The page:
CERE welcomes Victor Champonnois from Aix-Marseille University and Benjamin Ouvrard from Laboratoire d’Economie Forestière. 

Victor ChamponnoisVictor, a doctoral student in Economics at Aix-Marseille University, France is visiting CERE for three months. His field of research is mainly application of quantile regressions in contingent valuation studies. This implies both simulations and real survey data to compare the performance of quantile regression and standard models for contingent valuation (CV) data such as censoring or heteroscedasticity. However, in his most recent research, he studies the behavior of respondents to valuation surveys who refuse to state their true preferences because they disagree with some features in the survey. Consequently, he is trying to study how this behavior is affected by the institutional context. For this, Victor employs survey meta-data to estimate the effect of corruption and trust in institutions’ so called “protest responses” to answer which aspect of the survey design that can prevent or enhance this effect.

Why CERE?

- I chose to come to CERE because this is a leading research center in environmental and energy economics. Besides, there are many researchers working in my field, so I hope to get valuable feedback about my research. Not to mention, I have always wanted to visit Sweden so this is a great opportunity!

Benjamin OuvrardBenjamin, graduated from University of Strasbourg, France, is now doing a post doc in Laboratoire d’Economie Forestière (LEF) in Nancy, France. As a doctoral student, Benjamin worked on both theoretical and experimental aspect of the implementation of nudges in his thesis. Currently, as a post-doc, he is working on understanding what the determinants of forest owners are that makes them switch to wood ash to increase the productivity of forest. Further, he is interested in the study of environmental nudges because they can incentivize individuals to adapt their behavior towards the environment in a simple and costless way. In particular, contrary to an environmental tax, a nudge makes individuals react by themselves. Put differently, individuals may become aware that their current behavior is not “good” for the environment. This type of work is interesting because it adds some elements of psychology in our economic models of individuals’ reaction to a nudge.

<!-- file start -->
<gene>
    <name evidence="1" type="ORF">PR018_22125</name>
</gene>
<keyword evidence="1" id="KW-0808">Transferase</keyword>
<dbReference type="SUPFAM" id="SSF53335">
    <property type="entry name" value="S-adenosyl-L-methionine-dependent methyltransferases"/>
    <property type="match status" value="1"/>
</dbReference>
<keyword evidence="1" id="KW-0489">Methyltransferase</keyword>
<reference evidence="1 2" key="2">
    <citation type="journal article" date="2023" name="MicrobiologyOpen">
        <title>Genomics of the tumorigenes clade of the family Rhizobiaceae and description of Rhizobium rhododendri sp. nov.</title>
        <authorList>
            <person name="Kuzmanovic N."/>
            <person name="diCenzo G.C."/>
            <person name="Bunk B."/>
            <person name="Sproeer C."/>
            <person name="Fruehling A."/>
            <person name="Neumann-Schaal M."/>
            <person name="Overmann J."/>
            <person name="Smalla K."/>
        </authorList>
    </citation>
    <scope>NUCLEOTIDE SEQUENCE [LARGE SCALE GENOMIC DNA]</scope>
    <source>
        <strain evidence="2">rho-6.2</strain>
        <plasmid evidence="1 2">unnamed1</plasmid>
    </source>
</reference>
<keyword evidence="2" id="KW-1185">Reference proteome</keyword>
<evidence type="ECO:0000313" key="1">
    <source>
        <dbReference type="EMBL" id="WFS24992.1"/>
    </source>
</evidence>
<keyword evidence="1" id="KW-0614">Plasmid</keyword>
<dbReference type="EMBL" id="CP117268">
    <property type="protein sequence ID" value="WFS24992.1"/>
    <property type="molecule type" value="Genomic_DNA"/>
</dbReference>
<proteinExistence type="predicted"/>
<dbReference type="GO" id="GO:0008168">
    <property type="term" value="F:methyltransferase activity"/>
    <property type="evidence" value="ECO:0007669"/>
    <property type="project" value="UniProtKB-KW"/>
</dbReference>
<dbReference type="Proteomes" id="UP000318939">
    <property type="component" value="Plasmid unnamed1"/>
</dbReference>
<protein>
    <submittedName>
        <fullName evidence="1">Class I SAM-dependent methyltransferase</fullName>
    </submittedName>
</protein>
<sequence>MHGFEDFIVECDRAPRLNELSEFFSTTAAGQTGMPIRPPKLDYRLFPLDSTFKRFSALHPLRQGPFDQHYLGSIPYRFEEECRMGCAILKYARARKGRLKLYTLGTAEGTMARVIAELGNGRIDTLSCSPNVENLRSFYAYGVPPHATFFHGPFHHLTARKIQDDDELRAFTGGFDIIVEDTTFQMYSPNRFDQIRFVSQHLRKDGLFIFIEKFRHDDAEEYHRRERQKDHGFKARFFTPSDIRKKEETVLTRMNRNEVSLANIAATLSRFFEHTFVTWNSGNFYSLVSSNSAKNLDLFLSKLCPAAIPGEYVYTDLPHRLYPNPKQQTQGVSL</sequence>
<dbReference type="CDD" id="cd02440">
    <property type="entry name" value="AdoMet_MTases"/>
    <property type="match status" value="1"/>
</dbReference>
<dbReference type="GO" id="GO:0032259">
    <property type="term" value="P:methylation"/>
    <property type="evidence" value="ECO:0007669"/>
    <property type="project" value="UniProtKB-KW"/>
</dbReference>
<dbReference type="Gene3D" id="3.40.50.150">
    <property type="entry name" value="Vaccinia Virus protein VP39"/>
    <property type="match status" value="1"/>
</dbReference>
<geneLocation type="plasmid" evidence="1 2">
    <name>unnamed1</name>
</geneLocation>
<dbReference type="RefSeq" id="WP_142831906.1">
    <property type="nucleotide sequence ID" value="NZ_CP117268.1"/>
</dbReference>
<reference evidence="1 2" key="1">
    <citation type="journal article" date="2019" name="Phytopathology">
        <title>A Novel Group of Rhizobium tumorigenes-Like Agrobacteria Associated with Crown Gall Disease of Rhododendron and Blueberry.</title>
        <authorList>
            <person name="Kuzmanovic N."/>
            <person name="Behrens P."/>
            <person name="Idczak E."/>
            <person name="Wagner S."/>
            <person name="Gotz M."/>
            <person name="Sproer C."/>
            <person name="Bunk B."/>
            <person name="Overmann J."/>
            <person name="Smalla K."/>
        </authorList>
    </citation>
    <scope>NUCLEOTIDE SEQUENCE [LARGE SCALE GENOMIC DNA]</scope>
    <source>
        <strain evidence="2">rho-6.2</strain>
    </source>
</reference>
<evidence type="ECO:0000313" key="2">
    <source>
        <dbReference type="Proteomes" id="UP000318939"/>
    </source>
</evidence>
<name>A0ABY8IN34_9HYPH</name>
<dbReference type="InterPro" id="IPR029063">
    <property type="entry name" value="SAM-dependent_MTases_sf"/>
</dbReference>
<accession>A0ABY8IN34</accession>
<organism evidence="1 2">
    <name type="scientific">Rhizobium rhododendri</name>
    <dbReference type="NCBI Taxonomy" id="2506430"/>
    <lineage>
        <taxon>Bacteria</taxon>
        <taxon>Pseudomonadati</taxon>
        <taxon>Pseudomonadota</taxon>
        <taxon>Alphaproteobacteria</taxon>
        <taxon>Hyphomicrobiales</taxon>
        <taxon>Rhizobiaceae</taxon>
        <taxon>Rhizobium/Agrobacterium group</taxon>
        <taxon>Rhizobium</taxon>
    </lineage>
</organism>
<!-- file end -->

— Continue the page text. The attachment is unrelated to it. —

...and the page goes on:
Why CERE?

- I decided to come to CERE, as I will conduct a choice experiment on Swedish forest owners during my post-doc. This work will be conducted together with Göran Bostedt. I hope that during my stay I will have the opportunity to discuss my research but also future collaborations with other CERE members, and to exchange ideas on my choice experiment study. I would really enjoy starting new projects as well! Outside my research life, I very much enjoy reading, and in particular thrillers. I also like going to the cinema.

Working papers
Ouvrard B. and S. Spaeter (2016) Environmental incentives: nudge or tax? BETA (Bureau d’Economie Théorique et Appliquée) Working paper
Boun My K. and B. Ouvrard (2017) Nudge and Tax in an Environmental Public Goods Experiment: Does Environmental Sensitivity Matter? BETA Working paper
Ouvrard B. and A. Stenger (2017) Nudge in Networks, Cahier du LEF